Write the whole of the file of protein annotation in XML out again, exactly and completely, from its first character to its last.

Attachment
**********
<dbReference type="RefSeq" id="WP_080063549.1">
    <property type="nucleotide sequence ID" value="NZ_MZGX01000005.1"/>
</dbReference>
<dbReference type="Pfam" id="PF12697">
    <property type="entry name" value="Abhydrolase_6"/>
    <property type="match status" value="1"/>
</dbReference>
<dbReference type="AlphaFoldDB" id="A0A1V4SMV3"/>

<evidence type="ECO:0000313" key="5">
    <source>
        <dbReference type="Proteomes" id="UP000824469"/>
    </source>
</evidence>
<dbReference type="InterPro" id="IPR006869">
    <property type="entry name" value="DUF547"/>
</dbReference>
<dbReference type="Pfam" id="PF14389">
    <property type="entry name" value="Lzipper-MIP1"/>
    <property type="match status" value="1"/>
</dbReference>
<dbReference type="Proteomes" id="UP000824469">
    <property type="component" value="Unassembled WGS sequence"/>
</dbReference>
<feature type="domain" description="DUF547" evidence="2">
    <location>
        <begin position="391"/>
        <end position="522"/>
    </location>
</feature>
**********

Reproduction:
<dbReference type="RefSeq" id="WP_080063549.1">
    <property type="nucleotide sequence ID" value="NZ_MZGX01000005.1"/>
</dbReference>
<dbReference type="Pfam" id="PF12697">
    <property type="entry name" value="Abhydrolase_6"/>
    <property type="match status" value="1"/>
</dbReference>
<dbReference type="AlphaFoldDB" id="A0A1V4SMV3"/>

<evidence type="ECO:0000313" key="5">
    <source>
        <dbReference type="Proteomes" id="UP000824469"/>
    </source>
</evidence>
<dbReference type="InterPro" id="IPR006869">
    <property type="entry name" value="DUF547"/>
</dbReference>
<dbReference type="Pfam" id="PF14389">
    <property type="entry name" value="Lzipper-MIP1"/>
    <property type="match status" value="1"/>
</dbReference>
<dbReference type="Proteomes" id="UP000824469">
    <property type="component" value="Unassembled WGS sequence"/>
</dbReference>
<feature type="domain" description="DUF547" evidence="2">
    <location>
        <begin position="391"/>
        <end position="522"/>
    </location>
</feature>